Fluence has entered a collaboration with solid-state lithium-metal battery startup QuantumScape, with the pair working together to develop stationary energy storage solutions using the new technology.
Solid-state technology offers the potential to increase energy density, charging time and safety of operation of lithium batteries, replacing the liquid electrolyte with solid material. Designing solid-state batteries that last a large number of cycles at scale and at low cost however has proven difficult so far.
QuantumScape claimed in 2020 to have made key breakthroughs in the technology and further advancements in 2021. Its partners include automaker Volkswagen, which has worked with the battery company since 2012 and has invested US$300 million into it to date.
Fluence, the market-leading energy storage technology and services provider with more than 3.6GW of storage deployed or under contract to be deployed around the world, has become the first non-automotive company to sign agreements with the startup.
In QuantumScape’s design, a battery cell contains a cathode next to a solid state ceramic separator, instead of the porous polymer separator used in conventional lithium-ion batteries. In place of an anode, there is an anode contact plate.
When the battery charges, instead of lithium moving through a liquid electrolyte from the cathode to the anode, the lithium moves from the cathode through the ceramic separator and is deposited between the separator and the electric contact plate, creating a lithium-metal anode.
Doing away with the anode and liquid electrolyte reduces the physical footprint and weight of the battery. It’s the ceramic separator material that QuantumScape believes holds the key to enabling rugged solid-state batteries that can be mass produced for heavy duty applications like transport.
In the multi-year agreement signed with Fluence, the pair will collaborate on putting solid-state batteries into stationary energy storage solutions. Fluence will be an off-taker for batteries made at QuantumScape’s QS-0 pre-pilot production plant.
“While we have historically focused on automotive applications, we believe our battery technology is broadly applicable and can play a role in other sectors contributing to a lower-carbon future,” QuantumScape CEO and co-founder Jagdeep Singh said.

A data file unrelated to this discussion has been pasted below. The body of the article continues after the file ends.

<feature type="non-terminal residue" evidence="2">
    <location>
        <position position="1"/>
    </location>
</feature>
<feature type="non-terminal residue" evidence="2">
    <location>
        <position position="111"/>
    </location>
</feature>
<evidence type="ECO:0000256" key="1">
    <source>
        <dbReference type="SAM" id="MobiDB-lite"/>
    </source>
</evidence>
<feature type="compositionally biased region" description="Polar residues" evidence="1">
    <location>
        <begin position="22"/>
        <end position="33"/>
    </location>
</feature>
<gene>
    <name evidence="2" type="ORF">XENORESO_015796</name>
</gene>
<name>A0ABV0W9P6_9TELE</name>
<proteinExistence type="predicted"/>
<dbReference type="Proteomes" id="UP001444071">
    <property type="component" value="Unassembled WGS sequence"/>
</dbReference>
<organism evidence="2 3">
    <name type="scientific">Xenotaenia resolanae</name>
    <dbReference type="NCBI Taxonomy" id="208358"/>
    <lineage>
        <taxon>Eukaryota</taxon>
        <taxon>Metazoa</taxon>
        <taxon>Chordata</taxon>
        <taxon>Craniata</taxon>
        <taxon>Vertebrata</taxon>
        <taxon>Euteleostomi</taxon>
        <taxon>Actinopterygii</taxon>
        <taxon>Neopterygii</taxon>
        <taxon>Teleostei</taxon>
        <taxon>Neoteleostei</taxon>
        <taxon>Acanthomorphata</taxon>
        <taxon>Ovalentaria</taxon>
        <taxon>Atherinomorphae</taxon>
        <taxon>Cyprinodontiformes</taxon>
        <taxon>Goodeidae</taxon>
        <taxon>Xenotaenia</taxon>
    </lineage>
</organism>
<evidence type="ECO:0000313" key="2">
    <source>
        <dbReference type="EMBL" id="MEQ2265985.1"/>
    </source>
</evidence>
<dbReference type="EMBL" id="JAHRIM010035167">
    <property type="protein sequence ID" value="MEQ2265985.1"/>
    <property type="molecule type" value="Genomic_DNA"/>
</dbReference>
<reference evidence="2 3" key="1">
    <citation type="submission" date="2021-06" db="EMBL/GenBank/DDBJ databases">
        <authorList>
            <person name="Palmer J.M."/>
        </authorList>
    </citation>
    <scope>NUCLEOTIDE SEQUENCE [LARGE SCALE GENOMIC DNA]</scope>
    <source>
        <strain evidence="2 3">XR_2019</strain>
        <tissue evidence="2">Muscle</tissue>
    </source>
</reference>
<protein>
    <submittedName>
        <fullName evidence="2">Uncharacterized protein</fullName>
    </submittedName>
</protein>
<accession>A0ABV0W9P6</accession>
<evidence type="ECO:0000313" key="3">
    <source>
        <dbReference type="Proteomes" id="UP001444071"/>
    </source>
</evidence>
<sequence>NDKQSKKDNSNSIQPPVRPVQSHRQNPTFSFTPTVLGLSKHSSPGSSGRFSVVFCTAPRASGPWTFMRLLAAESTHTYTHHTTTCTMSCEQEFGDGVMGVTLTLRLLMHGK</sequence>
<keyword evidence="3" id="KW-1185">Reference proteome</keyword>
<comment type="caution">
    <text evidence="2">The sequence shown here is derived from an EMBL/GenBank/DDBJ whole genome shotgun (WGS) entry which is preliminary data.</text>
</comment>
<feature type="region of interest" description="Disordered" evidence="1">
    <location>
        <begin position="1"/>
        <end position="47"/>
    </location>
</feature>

The companies will validate and test the battery tech and in a joint press release today announced that a large-scale supply agreement is expected to be made during their collaboration.
“As the team that invented battery-based energy storage on electric grids, it’s no surprise that Fluence is working with QuantumScape, the clear leader in the solid-state battery space, to bring its innovation to the power grid,” Fluence CEO Manuel Perez Dubuc said.
“Fluence’s technology-agnostic platform is also particularly suited to early adoption of next-gen technologies like this that have the potential to increase the adoption of stationary storage.”
Timelines for the collaboration or adoption of the QuantumScape cells were not given in today’s release.
“Fluence and QuantumScape share the same mission to reduce global greenhouse gas emissions through innovation and adoption of energy storage technologies, so our collaboration is a natural fit,” QuantumScape’s Jagdeep Singh said.
See below for a brief explainer video from QuantumScape. Source: QuantumScape YouTube channel.
Fluence shoring up supply chains
Ahead of an IPO in late October, Fluence revealed that it has 20GWh of contracted battery supply through 2024 from a number of “leading battery manufacturers around the world,” with its stationary storage solutions designed to work with numerous types of battery.
In April, the company announced a collaboration with European lithium battery manufacturing startup Northvolt to co-develop stationary energy storage solutions and for battery supply. Northvolt’s first gigafactory, Northvolt Ett in Sweden, began producing cells just before the end of last year.
In Energy-Storage.news’ recent Year in review 2021 series of blogs, Fluence CEO Manuel Perez Dubuc said that in 2021, supply chains, shipping and logistics issues were a challenge for energy storage companies — as they have been for every other industry on the planet.
The situation is starting to stabilise however, he said, and it is expected to normalise by Q4 of the 2022 calendar year.
“Ultimately, we believe this will be a brief speed bump in the clean energy transition and energy storage industries rather than a long-term disruption,” Manuel Perez Dubuc said.